Happy Frog Cafe unleashes good feelings in humans by filling them with frosty, refreshing libations and savory sandwiches. Fresh-made gelato (from $2.95) runs a gamut of flavors, including honey oat, chili chocolate, amaretto, and coconut. Call them in advance and they'll try to accommodate flavor requests, sating your hunger for marshmallow-bacon or victory-flavored desserts. Meet your monocle-clad book group at the café to sip espresso ($1.25 for a single shot) and house coffee ($1.35), or join the local lumberjacking alliance for a southwestern chicken panini ($5) or 1/4-pound bacon cheeseburger ($4.55). Fine hospitality and bright colors prevail within the family-owned-and-operated establishment, which features a mural of a mirthful amphibian on one wall.
Schooners' menu crafts a variety of flavor vessels for delivering hearty tastes down esophageal estuaries. Dip a toe in with an order of wings lounging in sauce soaks of teriyaki or lemon pepper (6 for $4.49), or wade out of the shallows with a seafood salad featuring seasoned crab and lobster ($6.59).
The motto at Mudbone’s Swamp Shack is “Laissez les bon temps rouler,” Cajun French for “let the good times roll.” And roll they do, fueled by the smell of the restaurant's Cajun- and creole-inspired cuisine. Popular dishes on the menu include the jambalaya pasta and the shrimp, catfish, and soft-shell-crab po’ boys served with fries and an application for Louisiana citizenship. The chefs even make their own beignets—fritters topped with powdered sugar—and serve them for dessert along with bread pudding and cheesecake.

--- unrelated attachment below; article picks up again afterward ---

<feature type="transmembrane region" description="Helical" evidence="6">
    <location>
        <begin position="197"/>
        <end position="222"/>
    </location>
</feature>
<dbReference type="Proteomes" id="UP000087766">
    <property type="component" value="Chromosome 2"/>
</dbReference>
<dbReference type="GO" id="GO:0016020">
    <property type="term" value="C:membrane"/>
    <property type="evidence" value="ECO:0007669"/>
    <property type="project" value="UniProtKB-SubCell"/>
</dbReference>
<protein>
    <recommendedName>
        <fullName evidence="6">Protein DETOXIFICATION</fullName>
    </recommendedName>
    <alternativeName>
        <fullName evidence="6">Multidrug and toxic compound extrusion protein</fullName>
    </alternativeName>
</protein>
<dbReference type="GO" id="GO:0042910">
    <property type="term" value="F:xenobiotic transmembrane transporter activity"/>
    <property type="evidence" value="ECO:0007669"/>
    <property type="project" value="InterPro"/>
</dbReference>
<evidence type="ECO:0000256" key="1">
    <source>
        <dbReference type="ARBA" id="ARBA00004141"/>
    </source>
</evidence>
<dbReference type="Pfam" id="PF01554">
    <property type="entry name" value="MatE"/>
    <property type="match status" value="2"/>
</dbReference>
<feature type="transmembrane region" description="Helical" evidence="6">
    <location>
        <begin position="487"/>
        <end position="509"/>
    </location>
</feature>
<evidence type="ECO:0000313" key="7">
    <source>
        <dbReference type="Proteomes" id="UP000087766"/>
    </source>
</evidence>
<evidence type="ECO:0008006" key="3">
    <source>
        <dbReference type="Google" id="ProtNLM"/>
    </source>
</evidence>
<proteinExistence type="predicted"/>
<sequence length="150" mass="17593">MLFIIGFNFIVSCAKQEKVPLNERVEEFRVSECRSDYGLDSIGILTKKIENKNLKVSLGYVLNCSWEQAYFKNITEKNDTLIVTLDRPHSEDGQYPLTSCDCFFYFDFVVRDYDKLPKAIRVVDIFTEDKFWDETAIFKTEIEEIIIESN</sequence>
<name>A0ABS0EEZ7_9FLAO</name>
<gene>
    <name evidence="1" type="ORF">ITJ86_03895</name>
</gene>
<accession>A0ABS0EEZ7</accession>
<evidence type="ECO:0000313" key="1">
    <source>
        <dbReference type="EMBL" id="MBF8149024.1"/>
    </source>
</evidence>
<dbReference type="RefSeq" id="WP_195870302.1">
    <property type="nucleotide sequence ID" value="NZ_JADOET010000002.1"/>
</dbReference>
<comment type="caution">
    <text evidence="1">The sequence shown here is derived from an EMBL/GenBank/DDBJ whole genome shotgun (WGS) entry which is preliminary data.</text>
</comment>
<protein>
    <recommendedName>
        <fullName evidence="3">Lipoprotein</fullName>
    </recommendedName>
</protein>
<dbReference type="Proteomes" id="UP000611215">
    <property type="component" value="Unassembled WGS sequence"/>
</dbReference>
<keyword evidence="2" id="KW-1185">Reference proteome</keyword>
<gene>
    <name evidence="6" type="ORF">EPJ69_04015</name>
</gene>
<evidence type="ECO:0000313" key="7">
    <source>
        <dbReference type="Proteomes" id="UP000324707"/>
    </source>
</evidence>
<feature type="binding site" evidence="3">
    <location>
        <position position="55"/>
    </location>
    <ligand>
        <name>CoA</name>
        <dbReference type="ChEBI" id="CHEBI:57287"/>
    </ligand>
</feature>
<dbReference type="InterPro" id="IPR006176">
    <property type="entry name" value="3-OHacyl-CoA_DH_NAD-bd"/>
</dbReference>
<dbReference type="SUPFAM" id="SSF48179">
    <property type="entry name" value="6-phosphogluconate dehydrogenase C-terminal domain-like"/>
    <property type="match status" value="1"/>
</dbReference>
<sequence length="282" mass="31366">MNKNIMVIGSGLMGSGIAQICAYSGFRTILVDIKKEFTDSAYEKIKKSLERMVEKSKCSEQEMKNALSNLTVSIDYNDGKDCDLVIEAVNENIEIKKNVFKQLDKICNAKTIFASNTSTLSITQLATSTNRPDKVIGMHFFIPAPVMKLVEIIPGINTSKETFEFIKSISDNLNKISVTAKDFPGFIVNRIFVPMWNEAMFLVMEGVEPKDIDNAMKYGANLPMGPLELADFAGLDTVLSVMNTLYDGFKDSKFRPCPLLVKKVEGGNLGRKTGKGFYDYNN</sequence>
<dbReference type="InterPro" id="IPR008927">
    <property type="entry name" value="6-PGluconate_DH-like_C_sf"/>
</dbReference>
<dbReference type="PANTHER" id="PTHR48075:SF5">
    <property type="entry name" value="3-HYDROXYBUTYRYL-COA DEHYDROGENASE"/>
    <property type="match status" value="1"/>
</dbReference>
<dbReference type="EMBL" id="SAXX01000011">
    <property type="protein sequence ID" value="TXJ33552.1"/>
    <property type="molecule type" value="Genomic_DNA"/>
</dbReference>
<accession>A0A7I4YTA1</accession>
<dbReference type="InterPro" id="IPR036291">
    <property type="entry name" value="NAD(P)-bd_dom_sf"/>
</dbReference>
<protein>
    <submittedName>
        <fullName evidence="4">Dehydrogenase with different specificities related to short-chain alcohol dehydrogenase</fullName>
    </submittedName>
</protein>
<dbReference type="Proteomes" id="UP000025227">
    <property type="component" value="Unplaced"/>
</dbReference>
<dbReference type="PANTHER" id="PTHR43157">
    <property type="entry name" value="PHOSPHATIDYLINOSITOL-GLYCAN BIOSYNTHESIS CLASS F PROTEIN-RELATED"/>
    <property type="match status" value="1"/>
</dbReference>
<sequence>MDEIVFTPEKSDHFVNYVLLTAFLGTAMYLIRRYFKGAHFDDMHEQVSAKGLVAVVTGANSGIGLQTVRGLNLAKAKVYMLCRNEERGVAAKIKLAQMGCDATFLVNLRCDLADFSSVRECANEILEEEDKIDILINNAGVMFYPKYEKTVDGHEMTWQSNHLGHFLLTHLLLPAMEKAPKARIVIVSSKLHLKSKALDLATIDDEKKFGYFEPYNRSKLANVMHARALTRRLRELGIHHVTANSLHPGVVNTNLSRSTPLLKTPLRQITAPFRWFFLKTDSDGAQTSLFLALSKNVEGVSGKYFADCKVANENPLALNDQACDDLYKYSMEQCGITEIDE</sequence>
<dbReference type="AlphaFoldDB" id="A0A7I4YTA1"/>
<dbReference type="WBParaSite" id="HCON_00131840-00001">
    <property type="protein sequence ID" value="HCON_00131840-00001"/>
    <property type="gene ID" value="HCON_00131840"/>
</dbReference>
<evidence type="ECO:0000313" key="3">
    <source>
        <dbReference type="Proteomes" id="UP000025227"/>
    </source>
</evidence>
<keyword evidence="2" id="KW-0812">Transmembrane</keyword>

At Noah’s Antica Pizzeria, pizzaiolos understand that, sometimes, brevity is the soul of good pizza, too. They slide their pies—constructed from Caputo flour dough, San Marzano tomatoes grown in the volcanic soil surrounding Mt. Vesuvius, and locally grown organic herbs—into their wood-fired brick oven for just 90 seconds. If that seems too brief a time for so noble an assemblage, what emerges from the 900-degree heat quickly proves otherwise. Just a minute and a half is enough time to bake authentic Neapolitan pizza to its ideal state: burnt and crispy on the edges but wet and soft in the middle–“kissed by the flames,” as the local saying goes. Each entry on the menu holds a unique combination of additions within its delicately flame-seared folds, such as the Pizza del Cafone’s italian sausage, broccoli rabe, and smoked mozzarella or the medley of seven grilled vegetables along with smoked mozzarella and garlic on the Pizza Grigliata Vegetali.